The Maritime History of the Great Lakes
Detroit Free Press (Detroit, MI), May 16, 1892

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The Andaste, the first steamer of the "Straightback" type passed up last evening on her maiden voyage. In appearance she represents a decided departure from the usual style of steamers; she has no sheer whatever; her deck from the boiler house forward is clear of all obstructions except a small forecastle deck; she has no bulwarks and no spars, except a small pole forward on which to carry her white light. Great structural strength and large carrying capacity are the chief points of excellence claimed for boats of this class. No attempt at fast time was made coming over - her time from Cleveland being about nine hours. She is bound to Escanaba for ore, and will continue in that trade during the season. The boat's performance will be watched with a great deal of interest by vessel owners. The Andaste is commanded by Capt. George Miner, of Detroit.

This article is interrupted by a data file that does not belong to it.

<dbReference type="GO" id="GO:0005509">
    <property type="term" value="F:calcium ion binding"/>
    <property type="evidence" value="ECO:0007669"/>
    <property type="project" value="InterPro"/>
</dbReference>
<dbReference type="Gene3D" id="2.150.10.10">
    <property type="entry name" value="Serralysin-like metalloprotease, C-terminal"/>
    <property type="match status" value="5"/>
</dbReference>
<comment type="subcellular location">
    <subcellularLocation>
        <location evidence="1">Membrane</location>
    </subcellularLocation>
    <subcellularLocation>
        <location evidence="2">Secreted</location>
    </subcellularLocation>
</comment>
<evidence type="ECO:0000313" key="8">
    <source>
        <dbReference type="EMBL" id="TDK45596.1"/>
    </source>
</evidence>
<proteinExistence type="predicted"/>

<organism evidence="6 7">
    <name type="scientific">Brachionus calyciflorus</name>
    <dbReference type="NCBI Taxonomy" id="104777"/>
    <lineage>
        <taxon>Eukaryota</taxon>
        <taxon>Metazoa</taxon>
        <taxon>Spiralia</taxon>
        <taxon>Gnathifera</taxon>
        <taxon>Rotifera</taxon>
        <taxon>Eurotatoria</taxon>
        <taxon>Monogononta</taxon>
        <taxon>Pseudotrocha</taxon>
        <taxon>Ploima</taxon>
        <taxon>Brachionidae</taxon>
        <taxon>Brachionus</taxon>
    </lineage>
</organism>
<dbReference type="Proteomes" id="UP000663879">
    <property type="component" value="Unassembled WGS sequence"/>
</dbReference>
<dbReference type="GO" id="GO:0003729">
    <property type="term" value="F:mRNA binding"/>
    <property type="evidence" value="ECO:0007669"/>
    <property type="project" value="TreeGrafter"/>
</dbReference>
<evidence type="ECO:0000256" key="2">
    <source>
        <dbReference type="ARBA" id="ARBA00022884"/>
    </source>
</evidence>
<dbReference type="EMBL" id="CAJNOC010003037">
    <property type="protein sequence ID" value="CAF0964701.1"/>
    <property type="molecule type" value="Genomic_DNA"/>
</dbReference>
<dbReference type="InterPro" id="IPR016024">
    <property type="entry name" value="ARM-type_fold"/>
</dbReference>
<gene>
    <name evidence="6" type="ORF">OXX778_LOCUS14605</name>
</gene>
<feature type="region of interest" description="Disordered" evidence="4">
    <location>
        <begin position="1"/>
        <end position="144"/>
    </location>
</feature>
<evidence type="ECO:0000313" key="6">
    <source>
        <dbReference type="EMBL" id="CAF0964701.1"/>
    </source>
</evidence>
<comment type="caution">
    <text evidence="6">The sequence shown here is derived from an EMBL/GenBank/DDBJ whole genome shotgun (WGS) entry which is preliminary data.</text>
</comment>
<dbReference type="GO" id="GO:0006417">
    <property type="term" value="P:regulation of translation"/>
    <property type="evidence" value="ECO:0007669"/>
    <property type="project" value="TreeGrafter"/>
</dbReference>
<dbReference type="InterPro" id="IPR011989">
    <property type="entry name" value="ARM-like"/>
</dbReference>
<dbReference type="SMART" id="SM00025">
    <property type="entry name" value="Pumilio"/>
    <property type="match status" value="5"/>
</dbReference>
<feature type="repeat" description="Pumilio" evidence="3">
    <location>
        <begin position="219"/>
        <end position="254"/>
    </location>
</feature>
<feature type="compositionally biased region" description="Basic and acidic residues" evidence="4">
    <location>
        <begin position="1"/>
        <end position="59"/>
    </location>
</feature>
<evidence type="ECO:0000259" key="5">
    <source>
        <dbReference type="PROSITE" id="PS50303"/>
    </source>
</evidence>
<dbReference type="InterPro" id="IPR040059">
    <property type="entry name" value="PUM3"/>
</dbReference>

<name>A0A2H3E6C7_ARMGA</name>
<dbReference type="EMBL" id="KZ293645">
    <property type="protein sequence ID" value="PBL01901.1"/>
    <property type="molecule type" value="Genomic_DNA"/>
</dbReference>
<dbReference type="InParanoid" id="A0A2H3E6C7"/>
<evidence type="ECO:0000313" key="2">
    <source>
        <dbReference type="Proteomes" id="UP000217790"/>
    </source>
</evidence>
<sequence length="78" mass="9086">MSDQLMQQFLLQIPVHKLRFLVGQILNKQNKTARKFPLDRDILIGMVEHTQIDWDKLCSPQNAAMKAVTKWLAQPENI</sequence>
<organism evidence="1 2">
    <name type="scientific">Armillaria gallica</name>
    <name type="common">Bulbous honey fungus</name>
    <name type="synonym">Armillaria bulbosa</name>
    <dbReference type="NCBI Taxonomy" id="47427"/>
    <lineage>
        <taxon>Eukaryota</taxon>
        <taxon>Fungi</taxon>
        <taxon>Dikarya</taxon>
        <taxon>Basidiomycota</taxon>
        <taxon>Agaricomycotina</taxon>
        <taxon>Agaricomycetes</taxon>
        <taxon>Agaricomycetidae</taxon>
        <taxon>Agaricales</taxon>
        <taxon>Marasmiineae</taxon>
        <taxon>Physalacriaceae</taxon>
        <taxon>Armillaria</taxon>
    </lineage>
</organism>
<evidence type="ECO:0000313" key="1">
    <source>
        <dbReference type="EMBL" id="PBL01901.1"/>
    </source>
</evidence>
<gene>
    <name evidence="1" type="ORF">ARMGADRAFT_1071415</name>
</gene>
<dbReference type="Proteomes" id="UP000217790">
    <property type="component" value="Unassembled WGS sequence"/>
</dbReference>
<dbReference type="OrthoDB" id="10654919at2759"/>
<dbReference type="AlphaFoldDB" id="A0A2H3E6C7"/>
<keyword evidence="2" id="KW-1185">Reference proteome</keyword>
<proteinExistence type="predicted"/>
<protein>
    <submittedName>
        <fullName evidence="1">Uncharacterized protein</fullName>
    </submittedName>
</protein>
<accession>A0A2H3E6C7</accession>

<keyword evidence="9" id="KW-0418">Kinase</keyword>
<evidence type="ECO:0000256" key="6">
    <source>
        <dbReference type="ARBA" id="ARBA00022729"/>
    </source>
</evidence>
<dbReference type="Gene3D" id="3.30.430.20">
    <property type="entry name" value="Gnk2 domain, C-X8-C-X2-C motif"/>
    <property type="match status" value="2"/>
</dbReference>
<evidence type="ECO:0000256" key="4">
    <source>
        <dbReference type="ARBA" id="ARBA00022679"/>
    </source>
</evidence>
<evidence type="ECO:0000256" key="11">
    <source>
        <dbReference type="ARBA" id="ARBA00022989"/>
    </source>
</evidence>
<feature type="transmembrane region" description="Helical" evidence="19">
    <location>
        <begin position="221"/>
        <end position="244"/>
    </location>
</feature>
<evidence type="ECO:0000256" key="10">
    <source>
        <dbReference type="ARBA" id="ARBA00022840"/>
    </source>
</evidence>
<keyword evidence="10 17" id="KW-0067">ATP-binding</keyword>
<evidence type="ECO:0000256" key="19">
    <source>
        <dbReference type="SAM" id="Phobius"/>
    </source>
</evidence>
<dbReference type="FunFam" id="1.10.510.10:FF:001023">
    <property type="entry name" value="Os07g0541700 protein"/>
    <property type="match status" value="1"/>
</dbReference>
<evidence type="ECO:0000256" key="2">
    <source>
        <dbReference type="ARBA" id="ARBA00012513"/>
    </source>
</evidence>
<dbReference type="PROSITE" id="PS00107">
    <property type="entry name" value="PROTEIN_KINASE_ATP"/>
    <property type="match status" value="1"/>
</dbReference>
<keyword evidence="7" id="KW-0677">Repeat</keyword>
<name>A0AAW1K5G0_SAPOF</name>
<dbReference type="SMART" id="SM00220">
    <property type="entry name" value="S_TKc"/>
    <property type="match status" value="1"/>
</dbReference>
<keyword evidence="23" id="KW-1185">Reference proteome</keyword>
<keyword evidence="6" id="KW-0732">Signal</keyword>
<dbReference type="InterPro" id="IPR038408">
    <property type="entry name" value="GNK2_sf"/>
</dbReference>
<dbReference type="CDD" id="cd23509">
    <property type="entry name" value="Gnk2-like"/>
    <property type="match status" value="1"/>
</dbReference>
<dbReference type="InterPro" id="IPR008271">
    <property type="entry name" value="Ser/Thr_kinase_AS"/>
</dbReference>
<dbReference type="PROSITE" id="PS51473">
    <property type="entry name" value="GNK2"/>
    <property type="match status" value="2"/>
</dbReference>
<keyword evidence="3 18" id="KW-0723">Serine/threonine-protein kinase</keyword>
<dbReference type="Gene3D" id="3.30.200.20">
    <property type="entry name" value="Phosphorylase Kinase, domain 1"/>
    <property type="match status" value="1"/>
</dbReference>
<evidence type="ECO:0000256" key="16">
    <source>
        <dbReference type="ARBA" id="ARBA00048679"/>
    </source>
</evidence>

Media Type:
Item Type:
The ANDASTE (US#106926 - 1,573gt) and her sister CHOCTAW (US#126874) were of an unusual early stemwinder type - a sort of cross between the standard steel bulkers of the time and the whalebacks which had captured the public imagination. ANDASTE sailed for nearly 30 years for the steel trust companies and then was shortened 20 feet and converted to a self-unloading sandsucker in 1921. She was lost in a storm with all hands in Lake Michigan in September, 1929. For photos of ANDASTE (as a sandsucker) and CHOCTAW (shown as both vessels originally looked), see Historical Collections of the Great Lakes.
Date of Original:
May 16, 1892
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Language of Item:
Dave Swayze
Copyright Statement:
Public domain: Copyright has expired according to the applicable Canadian or American laws. No restrictions on use.
Maritime History of the Great Lakes
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Detroit Free Press (Detroit, MI), May 16, 1892